Ships start landing all over Mantle, and we see Blake and Yang escort people into one of them as Elm transforms her hammer into a missile launcher and shoots down incoming Goliaths. Then Ruby, Penny Polendina, and Harriet Bree come up against an Alpha Goliath, which is apparently much harder to take down than its smaller brethren, even though all it has is bigger tusks and slightly more bone-plated armor. This is the best action sequence in the chapter, with Penny firing a huge laser at the Goliath and weakening one of its tusks (I’m glad they use the split-screen shot), allowing Ruby to snap it off with Crescent Rose and then trip the elephant so it impales itself on its own tusk. It’s like how they killed the Omnidroid in The Incredibles. I like the gag/trope subversion where Ruby realizes how they can defeat the Alpha Goliath and says, “I have a plan,” and Penny waits a beat to ask, “What is it?” And Ruby has that moment where it looks like she’s about to call upon the power of her silver eyes, but then it gets interrupted. Maybe this is hinting at actual silver eyes action later?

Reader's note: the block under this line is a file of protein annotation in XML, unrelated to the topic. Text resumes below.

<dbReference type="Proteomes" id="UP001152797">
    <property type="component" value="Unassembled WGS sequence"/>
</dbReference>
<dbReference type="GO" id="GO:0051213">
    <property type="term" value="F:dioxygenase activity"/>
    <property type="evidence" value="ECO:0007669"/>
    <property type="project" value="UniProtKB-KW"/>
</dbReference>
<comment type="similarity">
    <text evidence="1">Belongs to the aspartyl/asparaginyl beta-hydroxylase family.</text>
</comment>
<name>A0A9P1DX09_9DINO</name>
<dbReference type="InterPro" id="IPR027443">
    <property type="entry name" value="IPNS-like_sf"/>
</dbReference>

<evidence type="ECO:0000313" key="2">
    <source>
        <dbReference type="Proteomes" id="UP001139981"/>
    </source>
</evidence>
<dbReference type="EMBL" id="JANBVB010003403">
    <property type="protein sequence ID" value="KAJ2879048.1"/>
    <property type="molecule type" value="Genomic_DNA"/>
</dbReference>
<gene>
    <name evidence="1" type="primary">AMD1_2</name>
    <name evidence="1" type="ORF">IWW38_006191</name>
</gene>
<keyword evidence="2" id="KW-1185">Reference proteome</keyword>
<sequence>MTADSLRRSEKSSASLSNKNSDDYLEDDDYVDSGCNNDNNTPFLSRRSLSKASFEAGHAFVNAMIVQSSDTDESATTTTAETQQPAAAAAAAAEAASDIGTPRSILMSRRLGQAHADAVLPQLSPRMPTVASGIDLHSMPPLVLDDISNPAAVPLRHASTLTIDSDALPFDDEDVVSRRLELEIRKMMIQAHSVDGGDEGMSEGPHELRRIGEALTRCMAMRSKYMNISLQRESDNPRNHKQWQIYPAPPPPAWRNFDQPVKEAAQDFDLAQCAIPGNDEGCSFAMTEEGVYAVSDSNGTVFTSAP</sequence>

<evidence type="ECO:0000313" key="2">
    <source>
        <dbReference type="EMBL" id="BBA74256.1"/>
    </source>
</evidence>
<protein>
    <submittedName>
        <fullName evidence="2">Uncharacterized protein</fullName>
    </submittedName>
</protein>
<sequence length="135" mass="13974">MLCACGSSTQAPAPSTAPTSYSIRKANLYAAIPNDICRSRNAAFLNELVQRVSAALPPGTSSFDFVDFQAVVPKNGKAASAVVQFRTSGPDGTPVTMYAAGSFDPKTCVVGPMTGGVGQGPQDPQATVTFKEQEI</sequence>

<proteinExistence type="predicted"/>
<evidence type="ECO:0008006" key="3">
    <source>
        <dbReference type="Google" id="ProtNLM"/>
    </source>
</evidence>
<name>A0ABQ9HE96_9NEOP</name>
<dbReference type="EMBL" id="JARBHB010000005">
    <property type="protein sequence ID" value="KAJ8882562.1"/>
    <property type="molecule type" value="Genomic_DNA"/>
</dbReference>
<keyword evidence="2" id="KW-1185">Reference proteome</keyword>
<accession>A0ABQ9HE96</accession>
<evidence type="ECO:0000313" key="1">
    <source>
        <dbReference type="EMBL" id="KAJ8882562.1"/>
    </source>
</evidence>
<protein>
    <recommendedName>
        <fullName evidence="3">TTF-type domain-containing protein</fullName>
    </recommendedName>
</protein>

The next scene shows Tyrian seemingly cornering Robyn in an alleyway, but then Qrow and Clover emerge to back her up. This will most certainly be an exhilarating fight, but I’m still worried about Clover sacrificing himself to save Qrow. Tyrian has to die; he escaped death once during his brawl with Qrow in Volume 4, so it would feel completely unsatisfying if he escaped again. Robyn could die, too. Ironically, I’m ninety-nine percent sure Qrow will survive despite his bad luck Semblance.
The final scene is Watts striding through Amity and entering the arena. First thing that comes to mind—why did they keep the arena during the reconstruction? It’s not supposed to be a fighting stadium, it’s a communications satellite now. Did Ironwood think it might be necessary to train Huntsmen and Huntresses in space? Then Ironwood turns on the lights and reveals he’s in the arena as well, and he leaps down from the commentator’s box and lands in a Terminator pose. I wonder if the heavy-sounding slam and the smoke puffing out around him is supposed to make him seem like a robot (he’s not, though, all he has is that metal arm). Watts throws his bag aside (I wonder what’s in it?), spouts a tiresome monologue, and uses his ridiculous techno-rings to activate the arena. Ironwood shoots at him, but Watts blocks the bullet with a holographic wrist shield, and Ironwood says, “You always were a pain in the ass.” General, I couldn’t agree with you more. Watts drops off the stage, and the camera sweeps around Ironwood as numerous platforms rise from the surrounding pits that have opened up, which is a neat shot. We spy Watts on one of the platforms, and he draws out an over-the-top revolver that looks like it belongs in the hands of a Wild West movie villain. His last line: “At the risk of sounding cliché, James, I won’t be going down without a fight.”